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Instant Server for Current Directory
alias server='open http://localhost:8000 && python -m SimpleHTTPServer'

npm install serve -g

This offers a serve command with additional configuration like:

serve -p 3000

You can specify the port number too:

# put this in ~/.profile or whatever u use
server() {
  open "http://localhost:${1}" && python -m SimpleHTTPServer $1


$ server 8080

Thats hot. Does SimpleHTTPServer ship with OSX 10.7?

@iammerrick, AFAIK, yes. I'm using a relatively fresh install of Lion and it works fine.

ian, yeah it's definitely been in snow leopard since the beginning to it's easy to assume all mac-based developers have it.

cowboy commented Dec 28, 2011

I've gone slightly further with my serve bash script. It accepts both an optional port, file, and opens a browser for you.

servedir may be of interest, too.

igorw commented Dec 28, 2011

With PHP 5.4 you can do:

$ php -Slocalhost:8080

Note: Does not support directory listing.

Not just Mac-based developers. All linux guys have it by default as well. Very handy shortcut to have all around.

SimpleHTTPServer has shipped with Python since forever, so it's cross platform. It takes command line arguments too, so you can specify a port number as the last argument if you like.

@iammerrick @padolsey @paulirish Python's SimpleHTTPServer module exists for a long time now (afair 2.0), so there should be no problem with most *nix based systems that are post-2000 :-)

edit:// haha @EmilStenstrom you were faster!

In Python 3, SimpleHTTPServer has been merged into http.server. So:

python -m http.server

it has to be there.

Furthermore many people do not know that the same works with a simple SMTP server (read: email):

python -m smtpd -n -c DebuggingServer localhost:port

DebuggingServer outputs all mail to the console. It's nice if you need to test some forms or mail code 👍

fnichol commented Dec 28, 2011

You can also add a default bind port like so:

# Quickly starts a webserver from the current directory.
# Thanks to:
# @param [optional, Integer] bind port number, default 8000
web_serve() {
  $(which python) -m SimpleHTTPServer ${1:-8000}


If you like a bit of Ruby action, especially if you're doing Sass and Compass, this might be of interest:

passcod commented Dec 29, 2011

And as you add features, etc, you get mongoose. Okay, so it is another sub-100k binary, and it's not using either Python or Ruby, but it reads htpasswd files and run CGI. What else do you need? :)

mythmon commented Dec 29, 2011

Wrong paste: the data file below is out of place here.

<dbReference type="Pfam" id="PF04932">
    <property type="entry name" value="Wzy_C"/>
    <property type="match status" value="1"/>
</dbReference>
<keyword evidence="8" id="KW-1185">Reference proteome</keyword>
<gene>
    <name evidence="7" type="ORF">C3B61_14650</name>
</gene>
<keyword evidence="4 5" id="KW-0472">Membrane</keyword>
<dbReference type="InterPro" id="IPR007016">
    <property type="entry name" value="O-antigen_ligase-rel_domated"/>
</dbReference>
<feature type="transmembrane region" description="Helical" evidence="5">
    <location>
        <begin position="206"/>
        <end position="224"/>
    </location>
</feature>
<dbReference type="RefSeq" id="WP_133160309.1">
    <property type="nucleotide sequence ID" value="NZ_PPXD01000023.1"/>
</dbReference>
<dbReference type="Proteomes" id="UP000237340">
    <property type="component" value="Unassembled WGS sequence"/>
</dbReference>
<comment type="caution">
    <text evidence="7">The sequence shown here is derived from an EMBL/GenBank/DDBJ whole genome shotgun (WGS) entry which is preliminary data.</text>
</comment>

I do a lot of Twisted stuff, so my version looks like this:

alias server="twistd -n web --path ."

fleas commented Dec 30, 2011

no python needed, here's the good ole emergency web server.

while true; do nc -l 8889 < foo.html; done


 nc -l 8889 < foo.html

Inspired by @padolsey’s snippet, I’ve replaced the server alias in my dotfiles repository with the following function:

# Start an HTTP server from a directory, optionally specifying the port
function server() {
    local port="${1:-8000}"
    open "http://localhost:${port}/" && python -m SimpleHTTPServer "$port"

balupton commented Jan 1, 2012

For a node.js version, made this a while ago:

spudbean commented Jan 2, 2012

My version: defaults the port, but allows you to override it. And opens the browser with your real hostname, instead of localhost, for pasting to other people.

function server() { # via
    local host=`hostname`
    local port="${1:-8888}"
    (sleep 1 && open "http://${host}:${port}/")&
    python -m SimpleHTTPServer "$port"

zeffii commented Jul 19, 2012

Thanks guys, from ubuntu I now do this:

function server() {
    local port="${1:-8000}"
    gnome-open "http://localhost:${port}/"
    python -m SimpleHTTPServer "$port"

dweidner commented Sep 3, 2014


function server() {
    local port="${1:-8080}"
    local phpfiles=$(find . -type f -iname "*.php" | awk 'END {print NR;}')
    local phpversion=$(php -v | grep "PHP 5" | sed 's/.*PHP \([^-]*\).*/\1/' | cut -d\  -f 1)
    local phpvmajor=$(echo ${phpversion} | cut -d. -f 1)
    local phpvminor=$(echo ${phpversion} | cut -d. -f 2)

    open "http://localhost:${port}/"

    if [ ${phpvmajor} -ge 5 -a ${phpvminor} -ge 4 -a ${phpfiles} -gt 0 ]; then
        php -S localhost:${port}
        python -m SimpleHTTPServer "${port}"

This supports simple native servers for Ruby, Sinatra, PHP & fallback to Python SimpleHTTPServer as default

server() {
    local port="${2:-8000}"
    open "http://localhost:${port}/"

    if [[ "$1" == "ruby" ]]; then
        ruby -run -ehttpd . -p$port
    elif [[ "$1" == "sinatra" ]]; then
        ruby -rsinatra -e'set :public_folder, "."; set :port, $port'
    elif [[ "$1" == "php" ]]; then
        php -S localhost:$port
        # Set the default Content-Type to `text/plain` instead of `application/octet-stream`
        # And serve everything as UTF-8 (although not technically correct, this doesn’t break anything for binary files)
        python -c $'import SimpleHTTPServer;\nmap = SimpleHTTPServer.SimpleHTTPRequestHandler.extensions_map;\nmap[""] = "text/plain";\nfor key, value in map.items():\n\tmap[key] = value + ";charset=UTF-8";\nSimpleHTTPServer.test();' "$port"

wenerme commented May 21, 2015

My universal version, works with npm, python, php and can run under windows, linux and mac

# Instant Server for Current Directory
function server()
    local port=${1:-8000}
    iscmd python && {
        (sleep 1 && o "http://localhost:${port}/")&
        python -m SimpleHTTPServer ${port}

    iscmd npm && (npm -g ls --depth=0 | grep server@) >/dev/null && {
        # Use npm server
        (sleep 1 && o "http://localhost:${port}/")&
        server ${port}

    iscmd php && {
        (sleep 1 && o "http://localhost:${port}/")&
        php -S localhost:${port}

Also in my dotfiles. the iscmd is defined in my dotfiles too.

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